The path to homeownership is dotted with many complex terms, but we are here to help you become a knowledgeable homeowner.
If you’ve ever wondered what escrow is, and how the escrow process works, you’re in luck. Here, we’ll cover:
- What escrow is — and why, in Minnesota and Wisconsin, it may work differently than you are expecting
- Steps in the real estate escrow process
- How homeowners in our market use the escrow process to make mortgage and other homeowner-related payments
- How to get in touch with a home buying expert who can help you understand the escrow process and other homeowner terms that can trip you up
What is escrow, at its most basic meaning?
First, let’s make sure we are all on the same page when it comes to escrow. Escrow is a word commonly used in business dealings. It refers to when a neutral third-party holds onto something of value (including deeds, documents or money) for a predetermined amount of time during a transaction.
On a certain day — and after specific pre-set criteria are met — the funds in escrow are distributed to the agreed-upon party or parties.
What is an escrow closing?
When making an offer on a home, a buyer will show their commitment to the deal by putting down an “earnest money deposit” that is intended to be part of the final house payment.
In some markets, the deposit goes into an escrow account. The deposit and, ultimately, the remainder of the purchase price, are kept safe in that neutral account until the transaction is completed at closing. An escrow officer will hold all funds and documents and will monitor the transaction to ensure that everything is done in accordance with the agreement of the parties. This process is known as an escrow closing.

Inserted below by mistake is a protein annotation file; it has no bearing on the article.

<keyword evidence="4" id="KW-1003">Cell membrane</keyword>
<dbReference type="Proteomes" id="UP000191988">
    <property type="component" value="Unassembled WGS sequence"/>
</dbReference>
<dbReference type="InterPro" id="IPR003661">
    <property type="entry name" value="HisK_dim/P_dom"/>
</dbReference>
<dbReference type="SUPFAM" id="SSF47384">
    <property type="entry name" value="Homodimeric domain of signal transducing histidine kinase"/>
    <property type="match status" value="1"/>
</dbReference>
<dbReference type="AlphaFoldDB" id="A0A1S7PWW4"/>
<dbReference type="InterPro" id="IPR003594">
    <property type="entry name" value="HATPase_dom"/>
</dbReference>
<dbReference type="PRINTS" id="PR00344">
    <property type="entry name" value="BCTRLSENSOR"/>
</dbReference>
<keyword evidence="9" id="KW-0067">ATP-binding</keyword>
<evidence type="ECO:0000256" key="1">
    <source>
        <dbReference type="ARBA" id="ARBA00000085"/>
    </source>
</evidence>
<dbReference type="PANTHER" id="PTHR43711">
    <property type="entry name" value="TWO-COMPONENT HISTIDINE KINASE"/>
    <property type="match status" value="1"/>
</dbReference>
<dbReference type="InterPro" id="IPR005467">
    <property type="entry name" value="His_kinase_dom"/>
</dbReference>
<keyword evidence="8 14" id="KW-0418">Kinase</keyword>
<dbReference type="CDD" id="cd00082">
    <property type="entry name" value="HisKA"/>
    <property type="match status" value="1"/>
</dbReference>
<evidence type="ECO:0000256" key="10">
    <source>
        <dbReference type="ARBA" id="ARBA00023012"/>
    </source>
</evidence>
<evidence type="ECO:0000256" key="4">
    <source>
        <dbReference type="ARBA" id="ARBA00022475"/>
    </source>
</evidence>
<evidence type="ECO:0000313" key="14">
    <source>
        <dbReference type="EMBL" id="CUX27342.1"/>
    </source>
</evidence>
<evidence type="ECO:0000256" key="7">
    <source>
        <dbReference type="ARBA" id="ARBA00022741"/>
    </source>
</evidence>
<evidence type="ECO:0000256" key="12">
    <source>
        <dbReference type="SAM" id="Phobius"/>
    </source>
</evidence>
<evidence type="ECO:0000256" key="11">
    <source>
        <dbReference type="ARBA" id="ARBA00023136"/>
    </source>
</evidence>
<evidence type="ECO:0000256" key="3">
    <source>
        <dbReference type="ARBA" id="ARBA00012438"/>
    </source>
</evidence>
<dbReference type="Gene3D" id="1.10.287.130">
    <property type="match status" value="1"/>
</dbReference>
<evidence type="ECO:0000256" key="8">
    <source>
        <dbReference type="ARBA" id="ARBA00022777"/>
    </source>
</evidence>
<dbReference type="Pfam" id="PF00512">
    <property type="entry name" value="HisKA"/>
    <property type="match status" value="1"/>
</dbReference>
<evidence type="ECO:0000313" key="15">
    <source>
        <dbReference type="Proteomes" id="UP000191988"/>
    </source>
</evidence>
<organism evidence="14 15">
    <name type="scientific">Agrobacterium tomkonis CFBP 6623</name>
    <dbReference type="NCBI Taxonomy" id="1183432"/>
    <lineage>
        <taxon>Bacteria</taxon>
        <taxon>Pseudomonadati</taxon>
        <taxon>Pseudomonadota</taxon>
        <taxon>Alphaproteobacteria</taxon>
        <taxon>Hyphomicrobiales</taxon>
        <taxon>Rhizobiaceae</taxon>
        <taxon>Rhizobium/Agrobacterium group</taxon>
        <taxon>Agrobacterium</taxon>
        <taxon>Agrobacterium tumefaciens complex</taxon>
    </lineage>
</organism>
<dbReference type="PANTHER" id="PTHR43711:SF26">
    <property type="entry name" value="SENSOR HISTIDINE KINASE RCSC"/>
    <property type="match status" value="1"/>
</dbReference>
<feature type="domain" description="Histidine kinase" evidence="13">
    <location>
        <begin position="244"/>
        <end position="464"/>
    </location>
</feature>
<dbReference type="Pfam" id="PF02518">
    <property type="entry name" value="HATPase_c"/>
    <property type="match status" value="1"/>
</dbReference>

But — and this is super important — Minnesota and Wisconsin homebuyers do not participate in escrow closings. As a homebuyer, you will still make an earnest money deposit, but your funds will be sent to the listing broker for safekeeping until closing. And at that closing, you will pay the remaining amount of the purchase price directly to the seller, as opposed to placing it in escrow.
When you are going through the home buying process in Minnesota or Wisconsin, you will not typically hear about escrow or the escrow closing process.
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So, will I ever pay money to an escrow account?
In Minnesota and Wisconsin, money does not go into escrow during the home purchase process. However, after the home purchase closing has occurred, most homebuyers do end up putting money into an escrow account that is maintained by their lender. So, in Minnesota and Wisconsin, escrow has more to do with owning a home, not buying a home.
To better understand the real estate escrow process in Minnesota and Wisconsin, let’s discuss how the escrow procedure works in these states — and why it is set up this way.
How does the escrow account work?
After a buyer closes on their new home, the homeowner will begin sending monthly payments to their lender.